September 23, 2023

Failed star is the coldest radio wave source ever discovered

    lines of energy radiate outward from a brownish star

lines of energy radiate outward from a brownish star

Astronomers have discovered the coldest star-like body found to produce emissions at radio wavelengths.

Cooler than a campfire here on Earth and smaller than Jupiter, the faint object called T8 Dwarf WISE J062309.94-045624.6 is an ultracool brown dwarf, often referred to as “failed stars” because, despite usually being larger than gas giants, they are still smaller than stars.

With a temperature of just around 800 degrees Fahrenheit (425 degrees Celsius), the brown dwarf is a cool customer compared to the sun, which has a temperature of around 10,000 degrees Fahrenheit (5,500 degrees Celsius). Still, it’s not the coolest brown dwarf ever discovered; examples of these “failed stars” have been found at temperatures as low as 10 degrees Fahrenheit (minus 23 degrees Celsius), but these ultracold brown dwarfs emitted no radio waves.

“It is very rare to find ultracool brown dwarf stars like this one that produce radioemissions. That’s because their dynamics usually don’t produce the magnetic fields that generate radioemissions that can be detected from Earth,” said PhD student Kovi Rose of the University of Sydney School of Physics in a statement. “Finding this brown dwarf producing radio waves at such a low temperature is a nice discovery.”

Related: Brown dwarfs: failed stars that look like planets

Brown dwarfs lack the mass needed to initiate the nuclear fusion of hydrogen to helium in their cores, the process that defines main-sequence stars. Therefore, the study of these smoldering balls of gas is important, as it could help scientists better determine where the dividing line between gas giant planets and stars really lies.

T8 Dwarf WISE J062309.94-045624.6 was first spotted by scientists at the California Institute of Technology (Caltech) in 2011 using the Wide-field Infrared Survey Explorer (WISE). The brown dwarf is located about 37 light-years from Earth and has a width between 65% and 95% that of Jupiter, the largest planet in the solar system. However, the failed star is much more massive than the gas giant planet, with anywhere from 4 to 44 times the mass of Jupiter.

Related: Brown dwarfs: the coolest stars or the hottest planets?

An old fashioned radio mystery

Scientists have a good understanding of how hydrogen-burning main-sequence stars like the sun generate magnetic fields and radio waves. It is not well understood how the internal dynamics of brown dwarfs such as T8 Dwarf WISE J062309.94-045624.6 generate radio waves. This mystery is compounded by the fact that only 10% of the known population of these failed stars produce radio emissions.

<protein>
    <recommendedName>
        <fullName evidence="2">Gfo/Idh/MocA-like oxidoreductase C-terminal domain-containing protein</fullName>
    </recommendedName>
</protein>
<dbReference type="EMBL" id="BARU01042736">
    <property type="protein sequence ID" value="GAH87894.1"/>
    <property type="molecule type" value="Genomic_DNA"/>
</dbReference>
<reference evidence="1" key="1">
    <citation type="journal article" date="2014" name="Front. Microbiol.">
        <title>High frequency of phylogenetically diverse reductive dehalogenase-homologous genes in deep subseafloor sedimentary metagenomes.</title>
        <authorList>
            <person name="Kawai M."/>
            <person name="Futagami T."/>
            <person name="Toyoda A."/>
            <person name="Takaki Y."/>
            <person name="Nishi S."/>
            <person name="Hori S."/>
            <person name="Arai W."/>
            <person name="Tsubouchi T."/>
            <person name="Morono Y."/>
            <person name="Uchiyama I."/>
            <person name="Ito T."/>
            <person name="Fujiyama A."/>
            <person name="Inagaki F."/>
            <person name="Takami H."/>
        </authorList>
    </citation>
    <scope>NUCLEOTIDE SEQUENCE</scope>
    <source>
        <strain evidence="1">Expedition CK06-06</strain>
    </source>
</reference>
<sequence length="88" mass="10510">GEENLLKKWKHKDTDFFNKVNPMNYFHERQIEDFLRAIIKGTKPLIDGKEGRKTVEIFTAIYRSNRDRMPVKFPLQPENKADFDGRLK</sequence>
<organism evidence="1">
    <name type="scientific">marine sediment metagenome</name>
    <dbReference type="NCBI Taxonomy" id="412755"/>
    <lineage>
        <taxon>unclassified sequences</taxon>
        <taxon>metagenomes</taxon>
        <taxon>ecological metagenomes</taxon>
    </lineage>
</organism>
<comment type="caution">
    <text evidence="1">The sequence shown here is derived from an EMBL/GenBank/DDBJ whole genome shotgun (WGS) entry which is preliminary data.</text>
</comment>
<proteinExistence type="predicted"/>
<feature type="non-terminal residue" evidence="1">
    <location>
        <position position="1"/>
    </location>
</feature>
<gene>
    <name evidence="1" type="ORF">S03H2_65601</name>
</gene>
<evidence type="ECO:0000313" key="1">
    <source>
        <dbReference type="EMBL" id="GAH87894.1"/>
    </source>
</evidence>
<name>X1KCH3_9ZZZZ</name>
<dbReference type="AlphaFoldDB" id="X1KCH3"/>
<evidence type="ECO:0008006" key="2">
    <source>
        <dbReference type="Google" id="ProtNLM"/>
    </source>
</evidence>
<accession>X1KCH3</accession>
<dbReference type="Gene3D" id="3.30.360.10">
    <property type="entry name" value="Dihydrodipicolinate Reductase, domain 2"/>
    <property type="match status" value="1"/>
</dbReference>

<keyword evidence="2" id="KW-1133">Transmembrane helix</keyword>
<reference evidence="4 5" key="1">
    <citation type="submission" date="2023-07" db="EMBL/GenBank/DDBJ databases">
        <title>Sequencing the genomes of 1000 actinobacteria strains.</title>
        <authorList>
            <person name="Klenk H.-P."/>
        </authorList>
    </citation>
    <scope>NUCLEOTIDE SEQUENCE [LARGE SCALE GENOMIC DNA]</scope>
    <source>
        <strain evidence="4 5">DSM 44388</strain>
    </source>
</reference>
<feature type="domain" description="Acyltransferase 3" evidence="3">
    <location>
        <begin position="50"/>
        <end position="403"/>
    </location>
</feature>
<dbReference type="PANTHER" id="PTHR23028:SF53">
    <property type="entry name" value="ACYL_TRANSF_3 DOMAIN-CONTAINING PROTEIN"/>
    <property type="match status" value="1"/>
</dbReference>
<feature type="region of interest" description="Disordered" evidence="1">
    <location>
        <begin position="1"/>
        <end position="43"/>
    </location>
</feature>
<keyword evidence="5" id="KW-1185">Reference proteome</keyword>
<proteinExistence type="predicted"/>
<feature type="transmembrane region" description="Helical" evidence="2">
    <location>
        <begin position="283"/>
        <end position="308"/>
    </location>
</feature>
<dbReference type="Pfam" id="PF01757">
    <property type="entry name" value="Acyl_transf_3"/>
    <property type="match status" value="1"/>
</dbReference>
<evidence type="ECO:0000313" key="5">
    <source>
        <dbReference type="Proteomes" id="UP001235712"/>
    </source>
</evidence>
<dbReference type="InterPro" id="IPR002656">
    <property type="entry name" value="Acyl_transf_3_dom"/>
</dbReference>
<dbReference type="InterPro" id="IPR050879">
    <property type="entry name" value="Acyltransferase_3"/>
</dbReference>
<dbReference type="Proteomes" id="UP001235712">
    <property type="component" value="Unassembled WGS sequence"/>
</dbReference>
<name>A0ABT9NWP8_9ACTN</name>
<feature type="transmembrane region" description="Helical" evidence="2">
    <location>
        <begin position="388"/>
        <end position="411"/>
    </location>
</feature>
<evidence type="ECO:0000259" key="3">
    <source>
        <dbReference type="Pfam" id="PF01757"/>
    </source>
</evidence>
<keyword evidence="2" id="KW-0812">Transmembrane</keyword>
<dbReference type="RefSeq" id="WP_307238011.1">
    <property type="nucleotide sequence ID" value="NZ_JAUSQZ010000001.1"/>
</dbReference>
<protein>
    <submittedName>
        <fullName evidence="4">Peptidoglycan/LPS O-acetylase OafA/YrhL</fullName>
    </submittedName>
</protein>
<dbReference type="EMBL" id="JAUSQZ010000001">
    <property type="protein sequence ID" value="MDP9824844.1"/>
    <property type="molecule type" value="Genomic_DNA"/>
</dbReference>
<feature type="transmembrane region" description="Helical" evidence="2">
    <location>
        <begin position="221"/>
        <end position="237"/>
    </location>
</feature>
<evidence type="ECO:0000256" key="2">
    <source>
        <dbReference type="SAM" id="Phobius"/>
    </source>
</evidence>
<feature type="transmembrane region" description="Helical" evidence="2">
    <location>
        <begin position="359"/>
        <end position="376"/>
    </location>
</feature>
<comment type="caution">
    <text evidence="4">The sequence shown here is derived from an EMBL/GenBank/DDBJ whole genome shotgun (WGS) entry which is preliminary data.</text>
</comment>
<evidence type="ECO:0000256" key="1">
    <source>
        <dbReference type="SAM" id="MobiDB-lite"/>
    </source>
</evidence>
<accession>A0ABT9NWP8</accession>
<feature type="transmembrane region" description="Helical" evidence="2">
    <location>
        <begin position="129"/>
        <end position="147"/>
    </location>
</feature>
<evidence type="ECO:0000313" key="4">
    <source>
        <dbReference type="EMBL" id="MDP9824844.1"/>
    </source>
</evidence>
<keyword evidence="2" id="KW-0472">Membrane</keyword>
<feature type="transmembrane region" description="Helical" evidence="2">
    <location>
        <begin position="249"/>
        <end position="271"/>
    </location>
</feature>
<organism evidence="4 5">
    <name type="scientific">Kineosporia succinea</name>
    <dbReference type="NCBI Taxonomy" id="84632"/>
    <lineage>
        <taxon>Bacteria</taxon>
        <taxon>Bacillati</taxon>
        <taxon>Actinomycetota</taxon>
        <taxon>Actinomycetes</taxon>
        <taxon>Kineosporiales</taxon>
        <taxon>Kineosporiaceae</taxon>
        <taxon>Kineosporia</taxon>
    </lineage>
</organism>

Researchers suspect that it could be the rapid rotation of some ultracool brown dwarfs that helps them generate strong magnetic fields, and when these fields spin at a different speed than the ionized atmosphere of brown dwarfs, it creates an electric current.

A size comparison of stars, brown dwarfs and gas giants.

A size comparison of stars, brown dwarfs and gas giants.

In the case of T8 Dwarf WISE J062309.94-045624.6, the radio waves can be created when electrons flow towards the magnetic poles of the faulty star and give rise to regular bursts of radio waves. Further study of this cool failed star could help to finally solve this puzzle.

“Deepening our knowledge of ultracool brown dwarfs like this one will help us understand the evolution of stars, including how they generate magnetic fields,” Rose concluded.

The analysis of T8 Dwarf WISE J062309.94-045624.6 revealing its radio emissions was performed by the CSIRO ASKAP telescope in Western Australia. This was subsequently confirmed with follow-up surveys by the Australia Telescope Compact Array and the MeerKAT telescope in South Africa.


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“We’ve just started full operations with ASKAP, and we’re already finding a lot of interesting and unusual astronomical objects like this,” said University of Sydney School of Physics principal and study co-author Tara Murphy. “Opening this window to the radio sky will improve our understanding of the stars around us and the potential habitability of exoplanet systems that harbor them.”

The team’s research was published July 14 in The Astrophysical Journal.

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